Last summer, I wrote about quenching one’s thirst for wanderlust locally – and the importance of reminding ourselves that we don’t necessarily have to travel thousands of miles to feel like we’ve been transported far away from home.
This summer, in keeping with our avoid-air-travel-at-all-costs vacation theme, our trips won’t take us more than a few hours by car from our humble abode. We’ve finally realized that while the world offers much beauty to discover, sometimes it’s nice to explore the treasures in our backyards – which I’ve broadly defined as destinations within a 4-6 hour driving radius from our house.
Lake Placid was first on our list. We had postponed the trip a couple of times over the past few years. We were too busy, the destination wasn’t exotic enough, other places tempted us more…we came up with plenty of excuses to delay our discovery of this charming oasis in the Adirondacks.
I was determined not to miss it this year, however. With no long-haul trips planned this summer, we packed up the car and headed north, discovering an alpine region that reminded me a bit of Europe – the small picturesque towns, the cafés, the occasional signage in French (thanks to the Québecois to the north)…
Our hotel room at the High Peaks Resort in Lake Placid boasted prime lakefront access and views. Following mornings spent hiking and sightseeing, Mirror Lake beckoned us with its crystalline waters. Armed with a couple of good books, I wiled away the afternoons relaxing and reading on a lounge chair, calmed by the steady sound of rippling water and 360° views of the lush vegetation and rolling hills.
Ever on the lookout for off-the-beaten-path activities, I found Rail Explorers USA, which recently converted a six-mile stretch of railroad between Saranac Lake and Lake Clear into a railbiking journey. Riding tandem-like bicycles imported from South Korea, we pedaled along the tracks through the forest and over the Lake Colby causeway. Chloe and Sophie propelled us gently uphill for a good portion of the trail. The novelty of the experience more than compensated for my intentionally neglecting to tell them they’d actually be giving their legs a workout during the ride.
After our unique Rail Explorers adventure, we took a short drive to Lake Tupper, where we visited the Wild Center, a beautiful nature preserve and exhibition hall whose main attraction is a newly built “wild walk” through the treetops. On a clear day, the view from the towers is breathtaking.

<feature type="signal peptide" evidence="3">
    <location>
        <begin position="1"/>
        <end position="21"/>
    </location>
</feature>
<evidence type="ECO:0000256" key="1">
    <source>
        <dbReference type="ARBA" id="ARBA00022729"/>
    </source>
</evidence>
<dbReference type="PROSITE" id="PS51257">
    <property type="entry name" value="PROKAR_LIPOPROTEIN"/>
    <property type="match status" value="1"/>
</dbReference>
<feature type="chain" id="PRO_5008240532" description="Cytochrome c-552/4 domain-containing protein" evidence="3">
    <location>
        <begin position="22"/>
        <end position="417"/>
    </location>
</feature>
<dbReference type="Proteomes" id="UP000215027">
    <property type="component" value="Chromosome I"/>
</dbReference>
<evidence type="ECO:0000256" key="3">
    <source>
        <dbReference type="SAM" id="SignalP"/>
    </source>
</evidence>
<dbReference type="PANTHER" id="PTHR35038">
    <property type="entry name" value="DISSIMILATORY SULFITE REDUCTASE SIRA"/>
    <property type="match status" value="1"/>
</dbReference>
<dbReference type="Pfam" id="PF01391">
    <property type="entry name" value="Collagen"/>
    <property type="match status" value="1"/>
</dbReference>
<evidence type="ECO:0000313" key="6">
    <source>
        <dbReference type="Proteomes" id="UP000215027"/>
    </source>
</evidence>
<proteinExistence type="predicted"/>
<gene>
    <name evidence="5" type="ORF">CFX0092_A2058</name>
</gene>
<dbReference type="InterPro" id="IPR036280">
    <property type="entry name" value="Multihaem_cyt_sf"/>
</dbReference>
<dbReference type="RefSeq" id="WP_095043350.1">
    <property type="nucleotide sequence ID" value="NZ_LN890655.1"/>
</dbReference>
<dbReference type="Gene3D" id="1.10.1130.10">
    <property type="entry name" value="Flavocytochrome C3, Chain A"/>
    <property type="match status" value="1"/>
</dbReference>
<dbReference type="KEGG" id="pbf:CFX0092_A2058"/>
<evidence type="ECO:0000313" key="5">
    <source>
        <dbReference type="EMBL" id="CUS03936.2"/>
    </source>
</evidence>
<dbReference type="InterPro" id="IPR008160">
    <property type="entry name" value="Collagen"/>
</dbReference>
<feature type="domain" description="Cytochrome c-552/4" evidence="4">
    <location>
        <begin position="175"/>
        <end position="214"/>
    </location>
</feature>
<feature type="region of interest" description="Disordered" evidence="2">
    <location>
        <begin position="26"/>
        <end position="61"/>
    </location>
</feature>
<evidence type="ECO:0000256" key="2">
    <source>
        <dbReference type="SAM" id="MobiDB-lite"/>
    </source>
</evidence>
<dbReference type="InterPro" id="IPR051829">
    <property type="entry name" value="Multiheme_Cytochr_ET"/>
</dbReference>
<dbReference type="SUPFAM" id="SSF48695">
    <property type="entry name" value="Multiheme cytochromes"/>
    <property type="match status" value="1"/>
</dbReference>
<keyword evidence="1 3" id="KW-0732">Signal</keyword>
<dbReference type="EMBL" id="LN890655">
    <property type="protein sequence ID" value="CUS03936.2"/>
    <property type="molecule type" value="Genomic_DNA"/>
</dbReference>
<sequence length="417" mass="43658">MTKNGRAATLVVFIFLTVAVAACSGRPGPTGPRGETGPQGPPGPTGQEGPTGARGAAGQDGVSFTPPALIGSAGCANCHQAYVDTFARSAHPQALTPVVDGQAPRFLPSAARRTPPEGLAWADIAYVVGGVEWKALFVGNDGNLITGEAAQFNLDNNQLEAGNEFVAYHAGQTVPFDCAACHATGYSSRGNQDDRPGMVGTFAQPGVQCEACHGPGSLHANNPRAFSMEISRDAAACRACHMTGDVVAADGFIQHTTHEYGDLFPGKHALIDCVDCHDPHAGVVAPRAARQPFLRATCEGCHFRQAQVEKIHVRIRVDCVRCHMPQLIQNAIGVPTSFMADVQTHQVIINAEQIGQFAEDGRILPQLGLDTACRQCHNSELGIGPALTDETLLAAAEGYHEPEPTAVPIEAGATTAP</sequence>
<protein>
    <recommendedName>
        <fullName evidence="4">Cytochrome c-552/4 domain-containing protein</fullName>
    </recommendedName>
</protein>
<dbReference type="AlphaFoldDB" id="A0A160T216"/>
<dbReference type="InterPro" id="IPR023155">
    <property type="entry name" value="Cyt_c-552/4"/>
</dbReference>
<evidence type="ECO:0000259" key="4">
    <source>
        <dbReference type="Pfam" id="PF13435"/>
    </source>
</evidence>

The indoor museum offers short films, interactive exhibits and live displays of native animals, including a couple of resident river otters that put on a good show for their human guests.
A trip to the Adirondacks during the summer would not be complete without hiking. Although we’ve enjoyed our share of exploring over the years, most recently during last summer’s trip to the Grand Canyon and Utah national parks, it’s not always easy to get the girls moving, particularly Sophie. Our Lake Placid trip, however, was relatively brief and we only had time for one hike. Careful to choose an outing that would be challenging enough to entice a 9-year old yet simultaneously short enough to prevent her from turning into a monster, I settled on Mt. Jo, a moderate 2.6 mile (round-trip) hike that rewards the determined climber magnificent vistas upon reaching the summit. In other words, great bang for the buck.
We ventured out on a cool overcast morning. The trail was rocky, slippery and steep – the perfect hiking trifecta for kids. Not so perfect for clumsy adults. We didn’t encounter anyone on the trail until we reached the summit, when we were greeted by an Adirondack Mountain Club guide who enthusiastically announced that we were the first to arrive that day. Sophie, always happy to be first for anything, did a jig.
Although the mist and clouds limited our views of the surrounding region, the weather added a rich dimension to our experience. We relaxed on the summit for some time. Sophie danced and skipped and jumped on the boulders. Chloe read “They Never Came Home” by Lois Duncan (remember that one, fellow Generation Xers?), hoping that the scenery surrounding her would lend atmosphere to a novel that turned out to be not so creepy after all.
A trip to the Lake Placid region is not complete without a visit to Whiteface Mountain, New York’s fifth highest peak. We drove up the scenic Whiteface Veterans Memorial Highway, parked the car and climbed a steep path, which looks like a mini-Great Wall of China, to reach the summit.
On a clear day, you can easily see Vermont, Lake Champlain and Canada.
No visit to the countryside is complete without a stop at a local ice cream stand. After our successful ascent to the top of Whiteface – at least we walked to the summit from the car; most people take the elevator (!) – we rewarded ourselves handsomely for our efforts.
As soon as we returned to the hotel, the girls commandeered a pedal boat and enjoyed the serenity of their surroundings in the middle of the lake, until it was boring – after about 10 minutes they came back to shore and were happy to be lazy once again.
On our last morning, Chloe convinced her Papa and Sophie to wake up at 5:22 am to witness the sunrise over Mirror Lake. I was happy to let them take the photos for me.
It’s rare that our family vacations meet with unanimous approval. This time, however, we were all in agreement – one day, we’ll return to Lake Placid for more.
What are your favorite not-too-far-from home destinations? Do share!